The city of Brea and the Playa Vista project in West Los Angeles have been recognized as models of livable, pedestrian- and transit-friendly communities.
The Sacramento-based Local Government Commission, a nonprofit group that studies cities, selected the Brea for its plans to create a downtown in a suburban community where one did not exist.
The other honoree, Playa Vista, is a 1,087-acre site where developers hope to build a high-density community of 13,000 homes, a commercial campus and numerous parks and retail businesses.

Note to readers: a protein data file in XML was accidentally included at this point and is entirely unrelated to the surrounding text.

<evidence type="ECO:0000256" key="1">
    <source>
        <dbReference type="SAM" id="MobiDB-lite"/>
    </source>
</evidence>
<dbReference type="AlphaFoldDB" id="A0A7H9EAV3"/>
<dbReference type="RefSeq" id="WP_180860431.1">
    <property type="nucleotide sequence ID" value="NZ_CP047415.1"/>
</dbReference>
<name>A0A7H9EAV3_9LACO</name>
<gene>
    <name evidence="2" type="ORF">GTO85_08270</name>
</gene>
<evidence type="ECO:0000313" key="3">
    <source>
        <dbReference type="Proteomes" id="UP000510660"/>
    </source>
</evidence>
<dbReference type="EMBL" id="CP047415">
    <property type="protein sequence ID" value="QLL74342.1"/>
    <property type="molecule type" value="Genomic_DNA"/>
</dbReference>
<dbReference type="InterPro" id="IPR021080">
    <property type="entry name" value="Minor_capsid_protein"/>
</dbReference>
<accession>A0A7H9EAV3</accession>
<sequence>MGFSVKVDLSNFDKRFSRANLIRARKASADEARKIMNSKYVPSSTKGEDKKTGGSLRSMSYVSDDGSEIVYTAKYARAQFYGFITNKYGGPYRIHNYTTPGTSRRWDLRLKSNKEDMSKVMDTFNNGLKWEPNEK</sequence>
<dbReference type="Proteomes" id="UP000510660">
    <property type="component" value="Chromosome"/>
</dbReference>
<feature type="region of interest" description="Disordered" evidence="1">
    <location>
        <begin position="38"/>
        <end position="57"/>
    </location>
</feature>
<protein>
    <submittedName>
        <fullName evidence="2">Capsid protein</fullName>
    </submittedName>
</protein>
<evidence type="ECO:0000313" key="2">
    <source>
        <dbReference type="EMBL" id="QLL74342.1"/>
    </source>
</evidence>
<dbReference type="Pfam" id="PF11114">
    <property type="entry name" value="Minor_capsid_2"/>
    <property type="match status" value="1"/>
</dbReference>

The two Southern California developments were among eight projects to receive 1999 Ahwahnee Awards from the group.
The awards are named after the Ahwahnee Principles, which were drafted by leading architects and urban designers during a 1991 conference at Yosemite's Ahwahnee Hotel.
The principles call for communities to be designed with housing, jobs and daily shopping and recreation venues within easy walking distance. They also favor housing for different income and age groups, a central plaza for commercial, civic and cultural uses, and as many mass transit connections as possible.
Those principles are popular among New Urbanists as alternatives to suburban sprawl.